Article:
a baking dish or pan large with olive oil -
large enough to hold 14 – 16 stuffed tubes.
Stuff beef –filled shells, and keep separate on
another plate.

Arrange tubes, chicken-filled in one row, beef
filled in a second row. Pour white sauce over
chicken-filled tubes, and red sauce over beef-filled
tubes – alternating so that you have a red and
white filled baking dish.

You'll have your guests coming back for more!!


Saturday, December 04, 2004

HOT - as in HOT Peppers.

It's 7:45 AM as I sit here at the PC typing my latest BLOG recipe, and eating a burrito stuffed with Joseph's and my favorite Green Chili with pork, smothered with guacomole, chopped tomatoes, onion, and a little 'hot' sauce. I'm a glutton for punishment, but I love food. I'll pay for it the next day. They say ice cream curbs the "day after." Only thing I never figured out is whether to eat the ice cream, or apply it to pertinent body parts!!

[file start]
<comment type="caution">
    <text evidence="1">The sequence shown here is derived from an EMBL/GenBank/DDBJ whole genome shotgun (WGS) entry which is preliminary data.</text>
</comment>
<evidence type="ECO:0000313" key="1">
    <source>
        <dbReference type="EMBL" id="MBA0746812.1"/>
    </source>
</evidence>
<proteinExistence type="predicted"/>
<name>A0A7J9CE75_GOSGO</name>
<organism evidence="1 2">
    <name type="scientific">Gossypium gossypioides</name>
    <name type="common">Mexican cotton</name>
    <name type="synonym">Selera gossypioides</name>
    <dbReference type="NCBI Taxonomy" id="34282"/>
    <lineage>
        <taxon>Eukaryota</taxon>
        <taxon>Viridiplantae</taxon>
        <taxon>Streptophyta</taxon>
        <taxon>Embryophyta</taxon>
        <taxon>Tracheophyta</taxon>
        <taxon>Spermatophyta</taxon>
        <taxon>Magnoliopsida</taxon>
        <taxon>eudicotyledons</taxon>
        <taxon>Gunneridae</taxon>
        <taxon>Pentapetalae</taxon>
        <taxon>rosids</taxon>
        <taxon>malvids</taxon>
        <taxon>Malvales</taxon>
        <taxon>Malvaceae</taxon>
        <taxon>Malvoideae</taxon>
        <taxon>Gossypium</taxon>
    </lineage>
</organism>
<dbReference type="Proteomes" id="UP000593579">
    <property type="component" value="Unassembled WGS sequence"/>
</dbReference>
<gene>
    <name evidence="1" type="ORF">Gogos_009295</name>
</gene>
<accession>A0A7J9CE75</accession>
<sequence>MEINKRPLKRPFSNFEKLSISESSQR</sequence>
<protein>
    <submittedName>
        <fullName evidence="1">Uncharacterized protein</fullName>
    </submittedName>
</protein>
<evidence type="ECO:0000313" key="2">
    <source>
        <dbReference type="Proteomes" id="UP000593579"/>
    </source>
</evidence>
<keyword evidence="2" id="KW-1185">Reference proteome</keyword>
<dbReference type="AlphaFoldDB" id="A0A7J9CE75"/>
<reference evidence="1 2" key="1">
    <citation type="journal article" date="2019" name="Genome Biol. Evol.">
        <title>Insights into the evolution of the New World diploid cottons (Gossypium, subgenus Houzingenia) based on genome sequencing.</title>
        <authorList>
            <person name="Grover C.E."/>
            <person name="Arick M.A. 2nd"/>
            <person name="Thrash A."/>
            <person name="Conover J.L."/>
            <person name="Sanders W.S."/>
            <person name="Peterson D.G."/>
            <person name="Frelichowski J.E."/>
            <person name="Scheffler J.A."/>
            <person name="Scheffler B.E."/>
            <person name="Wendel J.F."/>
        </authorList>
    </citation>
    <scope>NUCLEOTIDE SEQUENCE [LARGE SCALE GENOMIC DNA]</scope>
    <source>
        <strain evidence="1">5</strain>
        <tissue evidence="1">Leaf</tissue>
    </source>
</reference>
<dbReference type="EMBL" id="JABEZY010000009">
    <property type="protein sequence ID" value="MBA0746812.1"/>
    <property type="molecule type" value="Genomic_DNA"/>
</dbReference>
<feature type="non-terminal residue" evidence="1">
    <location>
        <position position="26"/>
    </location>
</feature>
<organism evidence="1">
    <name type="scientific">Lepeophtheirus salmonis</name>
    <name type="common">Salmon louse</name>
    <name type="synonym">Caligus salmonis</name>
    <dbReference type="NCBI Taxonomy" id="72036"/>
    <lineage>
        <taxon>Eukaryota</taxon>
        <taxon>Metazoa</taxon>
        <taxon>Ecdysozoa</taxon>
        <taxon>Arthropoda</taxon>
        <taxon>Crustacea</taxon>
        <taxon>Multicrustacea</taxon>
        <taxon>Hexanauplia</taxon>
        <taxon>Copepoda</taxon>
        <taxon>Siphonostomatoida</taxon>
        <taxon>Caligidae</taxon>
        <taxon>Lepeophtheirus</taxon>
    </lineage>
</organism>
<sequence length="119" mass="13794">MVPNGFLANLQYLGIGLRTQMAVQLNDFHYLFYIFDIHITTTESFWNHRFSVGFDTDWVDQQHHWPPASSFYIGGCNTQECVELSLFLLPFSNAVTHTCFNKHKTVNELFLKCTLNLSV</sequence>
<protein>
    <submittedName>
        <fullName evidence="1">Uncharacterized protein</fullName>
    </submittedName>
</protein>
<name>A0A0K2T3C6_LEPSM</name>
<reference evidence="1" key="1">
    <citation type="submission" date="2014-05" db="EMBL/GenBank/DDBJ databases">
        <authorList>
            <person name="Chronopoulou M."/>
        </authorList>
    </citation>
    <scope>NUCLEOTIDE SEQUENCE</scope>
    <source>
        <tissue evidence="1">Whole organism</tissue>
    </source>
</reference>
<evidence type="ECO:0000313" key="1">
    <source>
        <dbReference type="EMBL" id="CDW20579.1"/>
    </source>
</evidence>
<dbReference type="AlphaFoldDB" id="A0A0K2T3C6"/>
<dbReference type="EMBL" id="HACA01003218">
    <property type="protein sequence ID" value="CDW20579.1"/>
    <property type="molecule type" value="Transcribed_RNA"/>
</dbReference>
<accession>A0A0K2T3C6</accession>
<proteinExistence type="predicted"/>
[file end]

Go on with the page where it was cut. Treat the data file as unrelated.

'Hotness' in peppers is measured in Scoville units which was developed by Wilbur Scoville in 1912 - the higher the number, the hotter the pepper. A few examples: Green Bell Pepper = 0 units; Jalapeno ranges from 2,500 - 10,000 units; Habanero/Scotch Bonnet = 80,000-300,000 units; and the Thai Hot Pepper = 500,000 units and up. One has to be cautious when handling these devilish vegetables; rubber or latex gloves are recommended. AND, there are other peppers that range from 0 - up to 650,000 units and everything in between.

A few things to remember when cooking with hot peppers:

* If cooking in a crock pot, the intensity nearly doubles
* Frozen foods that contain hot peppers will also double in intensity
* Simple, refrigerated leftovers will also increase in hotness.